Virtual Network Computing, or VNC, allows one device to remotely control another through a network. Using a Graphic User Interface (GUI), you can connect from a client computer to a VPN server. The foundation of this was initially based on the Remote Frame Buffer (RFB) protocol.
First developed in the 1990s as open source, VNC technology was later branched into several applications. Today, multiple brands of VNC exist ranging from standalone to the ones embedded as part of larger systems.
How VNC Works
VNC connections are based on the Client/Server model. The server is the device which is intended to be remotely controlled. In order to do this, it needs to have the VNC service running and waiting for a connection.
To connect to it, you can launch a VNC Client application and connect to the specific device running the VPN Server. The connection is configured in two parts, one of each side. The server side is responsible for authorization against a list of allowable credentials.
The Client needs to provide those credentials during a connection. At the same time, the Client also needs to pass along parameters that will define the boundaries of the connection, such as display size, colour settings, and more.
Once the connection is established, you can use the remote device from your client machine almost exactly as if you were sitting in front of it.
Why Use VNC?
In the context of most households, VNC technology can seem a little unnecessary to use. However, looking beyond those borders there are many scenarios in which it might be useful. The capability of working over networks is part of the reason why.
Networks are defined as interconnected devices. Thanks to extensive infrastructure and technology advancements, the world has literally become one massive network. This means you can literally connect to a device on the other side of the world from your home.
As an example of this, consider the following scenario: If you were in another country for work, you could bring along a relatively weak client device and connect to your powerful computer at work and use the resources there.
VNC Security: Is it Safe to Use?
When it comes to remote connections and network use, security is often one of the first things on many people’s minds. Anything which allows remote access carries elements of risk. This is compounded by the fact that RFB itself is by default not a secure protocol.
Even though credentials like usernames and passwords aren’t sent completely in plain text, they can still be discovered through certain means. Because of this, your choice of VNC Client/Server application can be important – and of course your password selection.
One of the most popular brands of VNC, UltraVNC, allows you to use additional plugins which can increase security. Elements like this bring additional factors to the table such as complete end-to-end encryption and increased authentication requirements.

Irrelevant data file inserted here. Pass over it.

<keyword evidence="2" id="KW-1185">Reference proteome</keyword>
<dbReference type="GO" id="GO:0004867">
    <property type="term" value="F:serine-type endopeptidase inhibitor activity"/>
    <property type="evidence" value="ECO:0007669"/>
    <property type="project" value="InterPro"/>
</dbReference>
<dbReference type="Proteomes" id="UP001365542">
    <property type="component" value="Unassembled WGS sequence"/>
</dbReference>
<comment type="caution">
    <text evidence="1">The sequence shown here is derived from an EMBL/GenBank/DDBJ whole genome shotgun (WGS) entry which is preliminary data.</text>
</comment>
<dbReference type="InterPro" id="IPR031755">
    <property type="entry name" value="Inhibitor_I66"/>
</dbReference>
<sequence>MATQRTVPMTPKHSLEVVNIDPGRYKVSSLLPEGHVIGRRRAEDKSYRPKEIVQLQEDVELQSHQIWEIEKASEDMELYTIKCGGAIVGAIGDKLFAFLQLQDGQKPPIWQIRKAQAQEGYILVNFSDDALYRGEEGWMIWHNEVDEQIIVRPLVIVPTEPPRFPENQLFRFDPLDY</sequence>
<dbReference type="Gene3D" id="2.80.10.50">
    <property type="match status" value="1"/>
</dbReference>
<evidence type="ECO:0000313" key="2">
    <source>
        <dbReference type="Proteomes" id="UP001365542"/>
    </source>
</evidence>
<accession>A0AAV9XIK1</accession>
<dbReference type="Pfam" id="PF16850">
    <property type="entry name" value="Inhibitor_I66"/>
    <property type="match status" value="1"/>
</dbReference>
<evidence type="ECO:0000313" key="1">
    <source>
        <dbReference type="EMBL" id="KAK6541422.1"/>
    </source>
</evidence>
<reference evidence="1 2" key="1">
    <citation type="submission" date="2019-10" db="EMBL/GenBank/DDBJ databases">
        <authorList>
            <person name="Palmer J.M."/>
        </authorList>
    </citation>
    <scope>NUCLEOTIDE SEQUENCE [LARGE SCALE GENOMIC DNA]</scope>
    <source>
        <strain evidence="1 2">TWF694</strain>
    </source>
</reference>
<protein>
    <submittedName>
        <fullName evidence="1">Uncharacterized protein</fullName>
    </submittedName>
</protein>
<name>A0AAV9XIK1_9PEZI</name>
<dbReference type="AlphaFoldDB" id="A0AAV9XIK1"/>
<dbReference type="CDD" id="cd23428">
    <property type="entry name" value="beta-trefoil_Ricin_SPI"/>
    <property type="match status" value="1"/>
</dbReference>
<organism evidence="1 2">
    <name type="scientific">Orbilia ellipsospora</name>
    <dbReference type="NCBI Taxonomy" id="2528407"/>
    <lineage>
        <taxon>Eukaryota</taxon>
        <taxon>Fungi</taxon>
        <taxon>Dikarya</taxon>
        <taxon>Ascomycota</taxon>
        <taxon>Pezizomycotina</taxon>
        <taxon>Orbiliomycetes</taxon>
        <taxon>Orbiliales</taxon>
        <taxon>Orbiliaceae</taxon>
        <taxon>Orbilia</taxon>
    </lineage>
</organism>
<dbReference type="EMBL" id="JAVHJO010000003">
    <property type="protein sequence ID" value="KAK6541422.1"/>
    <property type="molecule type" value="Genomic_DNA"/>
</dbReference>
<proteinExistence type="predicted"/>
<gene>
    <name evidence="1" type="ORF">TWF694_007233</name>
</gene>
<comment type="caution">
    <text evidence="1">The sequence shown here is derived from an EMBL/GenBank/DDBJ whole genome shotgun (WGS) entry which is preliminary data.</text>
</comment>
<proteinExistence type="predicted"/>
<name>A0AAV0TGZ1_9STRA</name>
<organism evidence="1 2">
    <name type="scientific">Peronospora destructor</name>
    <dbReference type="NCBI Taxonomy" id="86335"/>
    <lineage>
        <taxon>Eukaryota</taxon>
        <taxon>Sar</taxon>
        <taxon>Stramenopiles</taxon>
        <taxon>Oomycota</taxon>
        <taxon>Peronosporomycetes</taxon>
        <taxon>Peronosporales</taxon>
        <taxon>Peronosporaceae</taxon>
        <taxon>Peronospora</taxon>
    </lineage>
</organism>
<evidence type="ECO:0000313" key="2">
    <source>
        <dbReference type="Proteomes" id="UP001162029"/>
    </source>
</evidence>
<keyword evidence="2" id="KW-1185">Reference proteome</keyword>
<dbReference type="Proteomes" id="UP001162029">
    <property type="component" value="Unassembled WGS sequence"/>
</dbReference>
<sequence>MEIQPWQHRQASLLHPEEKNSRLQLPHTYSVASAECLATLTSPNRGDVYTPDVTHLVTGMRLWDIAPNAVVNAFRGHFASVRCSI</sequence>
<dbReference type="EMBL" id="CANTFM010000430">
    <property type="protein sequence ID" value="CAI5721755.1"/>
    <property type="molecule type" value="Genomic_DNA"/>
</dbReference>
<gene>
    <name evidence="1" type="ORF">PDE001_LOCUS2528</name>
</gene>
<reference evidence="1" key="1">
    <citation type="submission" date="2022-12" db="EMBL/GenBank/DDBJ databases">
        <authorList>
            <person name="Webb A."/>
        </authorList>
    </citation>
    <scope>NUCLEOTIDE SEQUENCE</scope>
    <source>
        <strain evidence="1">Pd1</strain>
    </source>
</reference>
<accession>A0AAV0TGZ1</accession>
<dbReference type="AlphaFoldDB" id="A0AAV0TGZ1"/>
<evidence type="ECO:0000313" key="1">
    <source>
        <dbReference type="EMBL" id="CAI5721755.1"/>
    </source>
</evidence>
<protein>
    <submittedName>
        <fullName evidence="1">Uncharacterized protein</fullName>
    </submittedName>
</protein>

Unfortunately, the increased security capability extensions are often only found on commercial versions of VNC applications. These come at extra cost; for example, RealVNC offers a professional version of their service which starts at $3.34/mo.
While the price may not seem to be that high in cases like this, remember that the fee is for the VNC alone and limited in utility. This seems a little silly since you can easily make use of a very capable free VNC connection and opt to use it with a Virtual Private Network (VPN) instead.
VPN vs VNC
Virtual Private Networks, or VPNs, are not related to VNCs even though they are similar in acronym.
VPNs are services specifically designed to help you increase your digital privacy and security. Because of this wide scope of duty, they can often be combined with VNCs for maximum benefit.
Compare paying for a premium VNC with better security against the combined use of a free VNC and reputable VPN service. The former may cost as little as a few dollars per month, but all you’re getting is a secure connection to control your remote device.
When using a VPN and VNC, you essentially get the same thing. In many cases, a VPN subscription will not cost all that much more than what you will pay for a commercial VNC.
If this sounds to be not much of a difference to you, consider also that the VPN isn’t restricted to protecting your VNC connection. VPNs are meant to protect all the data that gets sent in or out of your devices. Some benefits VPNs bring to the table, include:
- High-grade encryption
- Geo-restricted content unblocking
- Tracker detection and blocking
- Bypassing bandwidth throttling
VNC technology is great and I’d be one of the first to admit it. In fact, I use it to help me administer my home network (Using Windows Remote Desktop, since I mostly run Windows Professional).
However, in most real world applications I simply don’t think a commercial license for a VNC is worth the money. For potentially a lower cost, you can combine a VNC and VPN to reap the benefits of both worlds.